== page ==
FINAL_PAPER_BRUCE CECIL

FINAL_PAPER_BRUCE CECIL - Bruce Cecil LING 115 Section...

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Bruce Cecil LING 115 Section 50419 FINAL PAPER Throughout its long history, the world has ebbed and flowed through periods of harmony and conflict punctuated by people’s migration, diffusion, and infiltration (Ostler 19). Civilizations transport their culture, beliefs, and language as they seek riches, territory, or fertile land in the hope that they can build a new home for themselves or expand their existing empires (Ostler). This paper will explore several such societies focusing on their major accomplishments and limitations. In addition, I will share some of the personal history of my interracial marriage of 21 years; providing insight into the experiences we have enjoyed as we navigate our differences in culture and language. Our journey begins with the Chinese people who have a long, prestigious history of over 3,000 years. Not unlike the Egyptians, the Chinese people have remained united in both language and culture even in the face of extreme diversity and repeated attempts at conquest by foreign invaders (Ostler 134). The Chinese language originates some time before 500 BC where it is first found in the Yellow River valley, also known as the Huang-He River valley (Ostler 134). Although the people spread in all directions from this valley, their primary track was south toward the Yangtze River where they sought more fertile lands with a warmer, wetter climate providing and environment to cultivate their staple rice crops. The terrain of this area fostered linguistic and 1
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cultural unity, as the only reasonable means of transportation was the river waterways (Ostler 136-137). Seen as a distinct arm of the Sino-Tibetan language family, the Chinese language possesses no direct relation with any of the other major languages within the family including Burmese, Karen, Tibetan, Yi, Jingpo, and Lisu. The language is characterized as a monosyllabic, tonal language with no inflection on verbs, adjectives, or nouns (Ostler 134). In their early history, the Chinese people were ruled by feudal lords who retained oversight of state-like areas. One of the most notable of these lords is Shi Huang Di (‘First Emperor’) who reigned over the Qin state for thirty seven years prior to his eventual rise as the supreme overlord in 221 BC (Ostler 137-138). Proclaiming himself as the First Emperor on 221 BC, Shi Huang Di successfully united all of known China. Although his leadership was short lived at 11 years (221 BC to 210 BC), he accomplished many great feats to include completion of the Great Wall, banishment of the other feudal lords to the outskirts of China, adoption of the Qin pictorial scripts, and creation of the great Terracotta Army, which was buried with him in his funerary chamber at Chang-an (Ostler 138). During its long history, China was plagued by multiple invasions from nomadic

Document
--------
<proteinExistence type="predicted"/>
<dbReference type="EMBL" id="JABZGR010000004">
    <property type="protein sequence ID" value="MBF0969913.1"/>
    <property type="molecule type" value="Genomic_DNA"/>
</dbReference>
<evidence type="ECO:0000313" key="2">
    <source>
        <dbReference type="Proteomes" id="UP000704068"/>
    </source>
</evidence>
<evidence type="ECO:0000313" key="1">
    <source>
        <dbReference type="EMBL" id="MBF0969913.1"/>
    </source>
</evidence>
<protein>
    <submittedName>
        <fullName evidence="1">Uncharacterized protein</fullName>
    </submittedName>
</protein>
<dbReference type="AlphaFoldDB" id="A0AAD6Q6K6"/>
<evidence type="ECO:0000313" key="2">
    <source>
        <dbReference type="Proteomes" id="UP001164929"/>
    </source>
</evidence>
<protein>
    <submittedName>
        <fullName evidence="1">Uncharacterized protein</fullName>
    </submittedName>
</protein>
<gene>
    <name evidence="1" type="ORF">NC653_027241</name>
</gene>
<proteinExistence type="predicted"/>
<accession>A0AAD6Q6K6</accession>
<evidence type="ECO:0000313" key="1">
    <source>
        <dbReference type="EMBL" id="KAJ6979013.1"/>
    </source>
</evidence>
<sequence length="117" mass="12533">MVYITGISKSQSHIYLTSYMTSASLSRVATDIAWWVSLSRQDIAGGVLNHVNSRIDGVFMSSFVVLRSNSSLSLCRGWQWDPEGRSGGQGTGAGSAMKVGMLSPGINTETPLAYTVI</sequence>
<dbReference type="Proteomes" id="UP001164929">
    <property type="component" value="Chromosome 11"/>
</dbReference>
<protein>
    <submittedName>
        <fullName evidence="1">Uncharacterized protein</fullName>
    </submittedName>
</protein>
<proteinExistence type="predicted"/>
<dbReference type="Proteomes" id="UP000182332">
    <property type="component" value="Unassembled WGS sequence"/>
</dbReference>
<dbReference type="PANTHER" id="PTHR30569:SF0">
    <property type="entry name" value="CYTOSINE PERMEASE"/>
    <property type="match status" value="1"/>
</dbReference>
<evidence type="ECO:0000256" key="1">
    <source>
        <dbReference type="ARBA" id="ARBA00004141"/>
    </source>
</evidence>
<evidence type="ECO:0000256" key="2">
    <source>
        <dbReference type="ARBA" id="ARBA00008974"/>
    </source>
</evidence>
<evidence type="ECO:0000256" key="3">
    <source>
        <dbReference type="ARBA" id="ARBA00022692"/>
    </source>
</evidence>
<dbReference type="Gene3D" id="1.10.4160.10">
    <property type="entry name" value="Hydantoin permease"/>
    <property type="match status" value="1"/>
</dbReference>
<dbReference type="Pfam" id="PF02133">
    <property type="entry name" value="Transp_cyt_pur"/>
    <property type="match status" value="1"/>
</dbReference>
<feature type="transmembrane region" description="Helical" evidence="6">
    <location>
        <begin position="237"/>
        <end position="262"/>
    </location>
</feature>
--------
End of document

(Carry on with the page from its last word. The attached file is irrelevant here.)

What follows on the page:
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This note was uploaded on 07/01/2011 for the course LING 115 taught by Professor Professor during the Fall '11 term at CSU Fresno.

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FINAL_PAPER_BRUCE CECIL - Bruce Cecil LING 115 Section...

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